“Young lady, what the hell is going on here?”

“Nothing, Daddy.” I swallowed nervously.

“Oh, really now. Not when I been hearing all sorts of rumors, even people saying you went and killed somebody.”

Mama glared at Daddy. “Now, Bill, you know that’s hogwash.”

“I never said it wasn’t.” Daddy’s big, round, angry eyes fixed themselves on me. “But something is going on around here, and, Lisle, you’re acting just a hair too guilty not to owe me an explanation.”

“Well, I…” Frantic, I looked to Sid for help, which was pretty stupid given how sure Daddy was that Sid was the cause of it all.

Sid took a deep breath. “There’s very little to explain, really. It was just an unfortunate coincidence. Thursday night, I ran into an old acquaintance, who I entertained here in the suite. She left to her room and was, sadly, killed there. The sheriff’s investigator working the case has proven to be very ill-mannered and has not only accused me of being the killer but Lisa as well. The word has spread, and someone, either a prankster or perhaps even the killer, decided last night to leave some potential evidence in our suite, in order to frame us. And by the way, Lisa, we’d better get on over to the sheriff’s department pretty quickly before a search warrant arrives.”

Daddy’s eyes narrowed. “Which sheriff’s investigator?”

“Carl Lehrer,” I said.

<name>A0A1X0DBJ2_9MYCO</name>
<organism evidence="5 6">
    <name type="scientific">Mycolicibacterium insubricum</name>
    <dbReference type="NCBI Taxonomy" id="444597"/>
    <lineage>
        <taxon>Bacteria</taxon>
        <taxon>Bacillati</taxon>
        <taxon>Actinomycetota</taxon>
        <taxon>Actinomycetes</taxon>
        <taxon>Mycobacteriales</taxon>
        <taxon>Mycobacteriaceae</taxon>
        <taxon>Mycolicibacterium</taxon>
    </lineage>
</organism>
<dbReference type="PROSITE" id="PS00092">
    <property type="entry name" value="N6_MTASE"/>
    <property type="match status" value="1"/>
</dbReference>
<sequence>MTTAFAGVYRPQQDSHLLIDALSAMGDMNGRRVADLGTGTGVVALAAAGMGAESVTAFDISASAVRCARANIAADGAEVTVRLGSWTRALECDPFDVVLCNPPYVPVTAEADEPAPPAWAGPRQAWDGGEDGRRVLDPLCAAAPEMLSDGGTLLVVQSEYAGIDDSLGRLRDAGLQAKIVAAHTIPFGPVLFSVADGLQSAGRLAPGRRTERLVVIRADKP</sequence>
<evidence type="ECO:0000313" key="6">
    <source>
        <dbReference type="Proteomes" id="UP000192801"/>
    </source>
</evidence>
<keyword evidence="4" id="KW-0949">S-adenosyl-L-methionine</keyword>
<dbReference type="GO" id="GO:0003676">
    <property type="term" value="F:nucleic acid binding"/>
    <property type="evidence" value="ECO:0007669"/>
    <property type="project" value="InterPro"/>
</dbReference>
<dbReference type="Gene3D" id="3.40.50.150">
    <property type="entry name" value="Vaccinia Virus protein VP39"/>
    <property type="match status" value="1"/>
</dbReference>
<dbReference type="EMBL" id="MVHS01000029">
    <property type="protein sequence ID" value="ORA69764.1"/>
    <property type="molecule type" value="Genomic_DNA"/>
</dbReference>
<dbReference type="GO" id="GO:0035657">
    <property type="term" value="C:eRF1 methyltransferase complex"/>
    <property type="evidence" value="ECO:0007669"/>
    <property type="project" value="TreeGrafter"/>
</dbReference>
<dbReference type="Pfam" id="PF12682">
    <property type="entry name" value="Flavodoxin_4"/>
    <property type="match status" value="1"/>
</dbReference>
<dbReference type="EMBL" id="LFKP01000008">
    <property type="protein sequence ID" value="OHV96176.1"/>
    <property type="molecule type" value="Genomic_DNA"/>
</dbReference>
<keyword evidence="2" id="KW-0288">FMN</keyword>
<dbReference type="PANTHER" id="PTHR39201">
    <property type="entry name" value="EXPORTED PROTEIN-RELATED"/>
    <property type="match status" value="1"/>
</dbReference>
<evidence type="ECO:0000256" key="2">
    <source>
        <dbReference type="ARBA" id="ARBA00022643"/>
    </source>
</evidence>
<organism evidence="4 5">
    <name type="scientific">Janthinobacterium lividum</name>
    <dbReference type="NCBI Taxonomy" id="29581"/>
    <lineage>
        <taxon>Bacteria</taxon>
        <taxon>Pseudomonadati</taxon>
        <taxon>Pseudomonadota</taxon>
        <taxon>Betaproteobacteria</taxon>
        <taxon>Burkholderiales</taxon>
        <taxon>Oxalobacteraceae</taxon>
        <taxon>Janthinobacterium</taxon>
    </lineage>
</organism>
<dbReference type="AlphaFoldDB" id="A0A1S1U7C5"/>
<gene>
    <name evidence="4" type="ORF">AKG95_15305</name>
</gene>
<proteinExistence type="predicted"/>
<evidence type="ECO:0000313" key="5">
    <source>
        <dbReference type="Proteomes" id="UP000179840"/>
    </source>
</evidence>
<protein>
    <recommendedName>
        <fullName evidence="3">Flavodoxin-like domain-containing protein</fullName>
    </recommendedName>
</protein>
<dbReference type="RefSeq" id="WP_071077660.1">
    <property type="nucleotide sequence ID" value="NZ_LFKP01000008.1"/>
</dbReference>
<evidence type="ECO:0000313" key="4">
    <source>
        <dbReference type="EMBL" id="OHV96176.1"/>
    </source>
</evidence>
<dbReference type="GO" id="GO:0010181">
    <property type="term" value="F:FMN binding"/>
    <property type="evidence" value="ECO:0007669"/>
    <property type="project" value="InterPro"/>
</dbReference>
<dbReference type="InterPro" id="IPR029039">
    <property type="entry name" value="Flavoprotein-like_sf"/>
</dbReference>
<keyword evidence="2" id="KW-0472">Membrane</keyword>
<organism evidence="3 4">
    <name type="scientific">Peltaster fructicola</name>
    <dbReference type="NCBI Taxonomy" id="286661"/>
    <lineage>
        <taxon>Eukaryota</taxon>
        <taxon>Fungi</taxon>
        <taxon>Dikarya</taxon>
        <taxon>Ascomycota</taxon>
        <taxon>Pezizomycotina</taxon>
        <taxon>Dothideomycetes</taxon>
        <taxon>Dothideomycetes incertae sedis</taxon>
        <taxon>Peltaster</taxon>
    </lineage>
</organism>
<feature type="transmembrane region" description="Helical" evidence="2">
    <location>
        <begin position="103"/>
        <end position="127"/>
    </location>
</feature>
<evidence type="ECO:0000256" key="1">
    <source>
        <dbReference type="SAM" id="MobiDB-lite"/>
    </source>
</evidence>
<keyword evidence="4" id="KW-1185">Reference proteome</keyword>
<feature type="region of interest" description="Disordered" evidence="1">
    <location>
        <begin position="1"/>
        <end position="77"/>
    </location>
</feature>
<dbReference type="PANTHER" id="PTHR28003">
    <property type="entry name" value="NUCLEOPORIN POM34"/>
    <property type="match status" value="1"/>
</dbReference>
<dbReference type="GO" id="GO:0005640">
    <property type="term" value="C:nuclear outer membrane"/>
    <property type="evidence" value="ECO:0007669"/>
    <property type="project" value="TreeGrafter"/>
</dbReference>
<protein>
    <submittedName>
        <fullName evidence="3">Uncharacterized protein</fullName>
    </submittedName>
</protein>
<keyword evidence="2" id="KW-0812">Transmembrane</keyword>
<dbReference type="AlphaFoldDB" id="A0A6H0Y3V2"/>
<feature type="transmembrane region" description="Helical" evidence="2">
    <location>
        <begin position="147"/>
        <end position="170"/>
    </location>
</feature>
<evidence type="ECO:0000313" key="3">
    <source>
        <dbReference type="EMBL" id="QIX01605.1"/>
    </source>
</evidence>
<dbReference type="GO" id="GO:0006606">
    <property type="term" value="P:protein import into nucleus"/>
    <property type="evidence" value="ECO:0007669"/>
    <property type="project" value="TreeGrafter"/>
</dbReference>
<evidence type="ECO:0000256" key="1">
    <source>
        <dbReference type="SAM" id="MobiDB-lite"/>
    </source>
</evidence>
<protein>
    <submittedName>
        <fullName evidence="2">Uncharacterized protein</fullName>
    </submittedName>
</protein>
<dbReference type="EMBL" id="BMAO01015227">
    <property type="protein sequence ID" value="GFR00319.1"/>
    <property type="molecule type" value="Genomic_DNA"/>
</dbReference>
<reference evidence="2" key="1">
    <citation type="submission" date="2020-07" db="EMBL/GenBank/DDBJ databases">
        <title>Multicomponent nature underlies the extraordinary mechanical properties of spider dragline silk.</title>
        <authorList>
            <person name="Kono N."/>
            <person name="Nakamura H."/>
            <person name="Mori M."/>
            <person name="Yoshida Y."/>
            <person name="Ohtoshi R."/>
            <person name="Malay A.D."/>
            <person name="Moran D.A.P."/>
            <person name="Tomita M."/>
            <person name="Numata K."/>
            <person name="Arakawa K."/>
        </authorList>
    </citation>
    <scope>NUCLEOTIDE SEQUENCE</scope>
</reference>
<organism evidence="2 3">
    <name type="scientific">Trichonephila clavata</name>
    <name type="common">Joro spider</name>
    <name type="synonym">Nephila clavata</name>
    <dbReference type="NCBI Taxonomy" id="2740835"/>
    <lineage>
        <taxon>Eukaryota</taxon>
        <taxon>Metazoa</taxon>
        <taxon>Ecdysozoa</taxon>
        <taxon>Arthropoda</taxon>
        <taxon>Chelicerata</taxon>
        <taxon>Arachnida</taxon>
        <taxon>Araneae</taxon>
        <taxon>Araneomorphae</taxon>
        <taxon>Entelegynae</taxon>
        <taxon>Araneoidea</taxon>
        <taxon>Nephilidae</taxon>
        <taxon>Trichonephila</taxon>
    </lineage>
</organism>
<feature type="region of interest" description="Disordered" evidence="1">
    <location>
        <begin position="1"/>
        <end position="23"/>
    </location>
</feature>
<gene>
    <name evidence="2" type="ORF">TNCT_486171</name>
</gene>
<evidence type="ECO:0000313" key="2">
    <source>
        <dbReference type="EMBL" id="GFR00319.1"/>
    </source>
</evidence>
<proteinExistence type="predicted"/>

Daddy swore. “I wouldn’t put it past him if he put the stuff in here himself.”

“What do you mean, Daddy?”

“Never mind.”

“Oh, that Lehrer has had it in for your daddy since he was a motorcycle cop,” said Mama. “Remember that deputy who tried to accuse him of taking a bribe?”

“That was Lehrer?” I asked.

“Oh, yes.” Mama turned to Sid. “It was about five or six years ago. We found out after it had all happened that Lehrer was short on his ticket quota. He pulled Bill over for an unsafe lane change, only Bill hadn’t changed lanes at all. So he took it to court, and of course Judge Davis knew Bill, and he knew Lehrer, and when it looked like Davis was going to find for Bill, Lehrer got all up in arms and accused Bill of offering him a bribe, which made him look even more ridiculous because everybody knew Bill was the last person to do that, and Lehrer’s had it in for Bill ever since. Well, y’all better get to the sheriff’s station, and we’re late for mass. Come on, Bill.”

She took Daddy’s arm and steered him out of the room.

“Let’s get going ourselves,” said Sid, heading into his room.

“What about packing?” I followed him to the door.

He picked up a laundry bag off of his bed. “You can worry about that when we get back. Come on.”

I grabbed my purse off the sofa and scrambled after him. The elevator opened just as we arrived, letting off a bellhop and an elderly couple.

“What do you mean I can worry about the packing?” I asked as the doors closed. “You’ve always preferred doing your own before.”

“I’m not packing,” he said quietly, then sighed. “I’m sorry, Lisa, but there is no way in hell I am going to stay at your parents’ house.”

“I knew this was going to happen,” I groaned. The elevator opened on the ground floor and we got off. “Sid, can’t you please? Just to keep the peace?”

“No.” His pace quickened as a sheriff deputy wandered up to the check in desk. We slid around him out to the parking lot and the car.